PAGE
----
The Andrews Labor Government is making it easier for families to secure a kindergarten place for three and four-year-old children by supporting councils to develop central enrolment schemes and simplify kindergarten enrolment processes.
Minister for Education James Merlino today announced eight councils in the areas rolling out Three-Year-Old Kinder first have been awarded grants to develop and strengthen central enrolment schemes.
“Enrolling a child in kindergarten is an exciting step for Victorian families – that’s why we’re supporting a move towards one-stop-shop central enrolment systems to simplify this process”, Minister for Education, James Merlino said.
“We know that two years are better than one when it comes to kindergarten, which is why we’re investing nearly $5 billion to roll out funded Three-Year-Old Kindergarten across Victoria”, Minister added.
Central enrolment allows parents to register their interest in more than one kindergarten service in one place, without having to work through the different processes used by individual service providers.
The councils, where funded Three-Year-Old Kinder will start in 2020 and 2021, will share in $410,000 worth of grants to help them introduce a central enrolment scheme or expand and enhance an existing one that will cover as many services as possible in their local area.
This is part of the Labor Government’s $5.5 million investment to support central enrolment systems, helping to simplify the kinder enrolment process for families.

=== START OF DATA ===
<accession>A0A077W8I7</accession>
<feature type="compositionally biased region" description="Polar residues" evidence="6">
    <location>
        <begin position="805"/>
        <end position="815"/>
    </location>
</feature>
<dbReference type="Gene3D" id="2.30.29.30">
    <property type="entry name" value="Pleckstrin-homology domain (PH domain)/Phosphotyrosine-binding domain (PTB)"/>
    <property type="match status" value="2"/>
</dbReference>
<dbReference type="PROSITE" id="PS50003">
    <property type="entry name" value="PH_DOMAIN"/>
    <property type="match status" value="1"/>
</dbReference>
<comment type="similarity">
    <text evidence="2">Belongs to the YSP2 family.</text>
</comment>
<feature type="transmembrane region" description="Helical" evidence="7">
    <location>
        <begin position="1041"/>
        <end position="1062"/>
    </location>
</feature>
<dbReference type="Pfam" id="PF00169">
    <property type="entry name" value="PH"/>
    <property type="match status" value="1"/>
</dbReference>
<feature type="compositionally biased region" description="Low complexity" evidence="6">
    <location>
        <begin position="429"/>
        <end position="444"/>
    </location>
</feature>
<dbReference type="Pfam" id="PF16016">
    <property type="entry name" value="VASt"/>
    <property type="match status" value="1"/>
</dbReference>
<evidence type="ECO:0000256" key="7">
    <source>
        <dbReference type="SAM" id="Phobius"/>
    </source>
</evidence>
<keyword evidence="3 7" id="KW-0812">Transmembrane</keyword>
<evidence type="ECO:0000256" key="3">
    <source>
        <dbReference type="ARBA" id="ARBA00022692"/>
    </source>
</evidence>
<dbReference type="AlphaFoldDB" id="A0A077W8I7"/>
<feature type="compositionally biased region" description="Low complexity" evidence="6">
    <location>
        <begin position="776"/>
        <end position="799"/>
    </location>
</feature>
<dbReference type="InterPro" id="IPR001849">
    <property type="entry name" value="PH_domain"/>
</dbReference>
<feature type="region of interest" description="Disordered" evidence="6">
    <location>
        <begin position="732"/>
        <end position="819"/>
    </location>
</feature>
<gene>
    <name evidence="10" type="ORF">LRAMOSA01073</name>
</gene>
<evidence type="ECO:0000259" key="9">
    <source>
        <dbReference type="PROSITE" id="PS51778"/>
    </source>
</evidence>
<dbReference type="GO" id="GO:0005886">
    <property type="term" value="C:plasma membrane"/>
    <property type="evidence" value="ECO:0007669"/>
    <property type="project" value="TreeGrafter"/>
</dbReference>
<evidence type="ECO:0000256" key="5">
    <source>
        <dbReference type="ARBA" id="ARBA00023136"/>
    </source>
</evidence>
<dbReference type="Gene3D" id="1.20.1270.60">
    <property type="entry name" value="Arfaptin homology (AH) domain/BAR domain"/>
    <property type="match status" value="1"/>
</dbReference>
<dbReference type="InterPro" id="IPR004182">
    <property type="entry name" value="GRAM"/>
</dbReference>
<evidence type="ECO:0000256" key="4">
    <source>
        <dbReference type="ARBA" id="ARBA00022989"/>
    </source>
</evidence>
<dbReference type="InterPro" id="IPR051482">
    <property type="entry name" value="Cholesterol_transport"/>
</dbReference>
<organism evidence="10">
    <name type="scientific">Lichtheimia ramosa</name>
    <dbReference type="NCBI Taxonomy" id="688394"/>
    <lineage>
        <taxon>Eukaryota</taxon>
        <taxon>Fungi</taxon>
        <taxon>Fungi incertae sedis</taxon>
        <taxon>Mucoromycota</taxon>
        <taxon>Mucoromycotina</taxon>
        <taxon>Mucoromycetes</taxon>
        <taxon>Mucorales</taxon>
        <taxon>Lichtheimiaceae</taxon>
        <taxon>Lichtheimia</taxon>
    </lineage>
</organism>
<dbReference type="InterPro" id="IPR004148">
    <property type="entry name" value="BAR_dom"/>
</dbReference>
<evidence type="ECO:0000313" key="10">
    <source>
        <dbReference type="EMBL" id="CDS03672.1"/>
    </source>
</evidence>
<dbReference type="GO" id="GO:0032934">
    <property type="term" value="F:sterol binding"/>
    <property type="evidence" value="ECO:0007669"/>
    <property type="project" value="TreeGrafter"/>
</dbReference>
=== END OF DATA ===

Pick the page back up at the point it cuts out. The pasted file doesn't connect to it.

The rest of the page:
In an Australian first, the Labor Government has committed almost $5 billion to deliver 15 hours of funded three-year-old kindergarten programs to children in Victoria over the current decade.
Three-Year-Old Kindergarten is starting in 2020 in six regional local government areas – South Gippsland, Buloke, Hindmarsh, Northern Grampians, Strathbogie and Yarriambiack.
The roll-out will continue progressively across the state, with families in a further 15 regional LGAs to benefit in 2021. This will be expanded in 2022 to give three-year-olds across the rest of the state access to five hours of funded kindergarten, before being scaled up to a full 15-hour program by 2029.
Central enrolment allows funded kindergarten places to be allocated fairly to eligible children and has been shown to have a positive effect in engaging vulnerable children in kindergarten.
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